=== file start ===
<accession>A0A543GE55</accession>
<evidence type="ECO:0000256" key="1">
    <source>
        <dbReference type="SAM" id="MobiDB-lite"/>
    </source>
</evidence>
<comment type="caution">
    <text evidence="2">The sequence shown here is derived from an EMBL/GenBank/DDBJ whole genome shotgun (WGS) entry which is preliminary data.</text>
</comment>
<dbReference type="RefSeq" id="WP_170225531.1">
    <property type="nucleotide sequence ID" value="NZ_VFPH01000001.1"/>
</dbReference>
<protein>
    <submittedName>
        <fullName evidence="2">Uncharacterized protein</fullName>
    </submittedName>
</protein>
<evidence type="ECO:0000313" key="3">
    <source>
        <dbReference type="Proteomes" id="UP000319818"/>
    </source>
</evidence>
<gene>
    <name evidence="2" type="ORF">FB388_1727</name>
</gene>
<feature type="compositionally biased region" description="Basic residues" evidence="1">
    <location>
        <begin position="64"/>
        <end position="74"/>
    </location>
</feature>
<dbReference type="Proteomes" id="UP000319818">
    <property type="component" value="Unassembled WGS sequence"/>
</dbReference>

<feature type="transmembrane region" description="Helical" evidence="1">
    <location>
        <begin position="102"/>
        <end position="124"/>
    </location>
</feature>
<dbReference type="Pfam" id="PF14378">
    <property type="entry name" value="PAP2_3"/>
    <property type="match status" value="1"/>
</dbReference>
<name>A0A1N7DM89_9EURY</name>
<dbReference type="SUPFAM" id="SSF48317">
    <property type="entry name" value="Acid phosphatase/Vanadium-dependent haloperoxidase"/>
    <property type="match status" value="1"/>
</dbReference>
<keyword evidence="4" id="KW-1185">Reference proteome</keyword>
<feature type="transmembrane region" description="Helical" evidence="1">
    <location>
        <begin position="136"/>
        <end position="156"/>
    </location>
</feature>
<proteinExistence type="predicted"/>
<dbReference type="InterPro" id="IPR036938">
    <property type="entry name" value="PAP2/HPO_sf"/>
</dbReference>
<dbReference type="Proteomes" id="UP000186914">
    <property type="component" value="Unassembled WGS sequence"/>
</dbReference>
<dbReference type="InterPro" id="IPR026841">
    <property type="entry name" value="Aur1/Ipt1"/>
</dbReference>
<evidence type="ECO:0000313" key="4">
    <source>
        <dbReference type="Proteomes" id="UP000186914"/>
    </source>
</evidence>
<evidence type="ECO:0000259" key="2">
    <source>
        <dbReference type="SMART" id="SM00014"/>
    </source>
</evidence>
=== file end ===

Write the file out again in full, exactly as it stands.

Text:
<accession>A0A543GE55</accession>
<evidence type="ECO:0000256" key="1">
    <source>
        <dbReference type="SAM" id="MobiDB-lite"/>
    </source>
</evidence>
<comment type="caution">
    <text evidence="2">The sequence shown here is derived from an EMBL/GenBank/DDBJ whole genome shotgun (WGS) entry which is preliminary data.</text>
</comment>
<dbReference type="RefSeq" id="WP_170225531.1">
    <property type="nucleotide sequence ID" value="NZ_VFPH01000001.1"/>
</dbReference>
<protein>
    <submittedName>
        <fullName evidence="2">Uncharacterized protein</fullName>
    </submittedName>
</protein>
<evidence type="ECO:0000313" key="3">
    <source>
        <dbReference type="Proteomes" id="UP000319818"/>
    </source>
</evidence>
<gene>
    <name evidence="2" type="ORF">FB388_1727</name>
</gene>
<feature type="compositionally biased region" description="Basic residues" evidence="1">
    <location>
        <begin position="64"/>
        <end position="74"/>
    </location>
</feature>
<dbReference type="Proteomes" id="UP000319818">
    <property type="component" value="Unassembled WGS sequence"/>
</dbReference>

<feature type="transmembrane region" description="Helical" evidence="1">
    <location>
        <begin position="102"/>
        <end position="124"/>
    </location>
</feature>
<dbReference type="Pfam" id="PF14378">
    <property type="entry name" value="PAP2_3"/>
    <property type="match status" value="1"/>
</dbReference>
<name>A0A1N7DM89_9EURY</name>
<dbReference type="SUPFAM" id="SSF48317">
    <property type="entry name" value="Acid phosphatase/Vanadium-dependent haloperoxidase"/>
    <property type="match status" value="1"/>
</dbReference>
<keyword evidence="4" id="KW-1185">Reference proteome</keyword>
<feature type="transmembrane region" description="Helical" evidence="1">
    <location>
        <begin position="136"/>
        <end position="156"/>
    </location>
</feature>
<proteinExistence type="predicted"/>
<dbReference type="InterPro" id="IPR036938">
    <property type="entry name" value="PAP2/HPO_sf"/>
</dbReference>
<dbReference type="Proteomes" id="UP000186914">
    <property type="component" value="Unassembled WGS sequence"/>
</dbReference>
<dbReference type="InterPro" id="IPR026841">
    <property type="entry name" value="Aur1/Ipt1"/>
</dbReference>
<evidence type="ECO:0000313" key="4">
    <source>
        <dbReference type="Proteomes" id="UP000186914"/>
    </source>
</evidence>
<evidence type="ECO:0000259" key="2">
    <source>
        <dbReference type="SMART" id="SM00014"/>
    </source>
</evidence>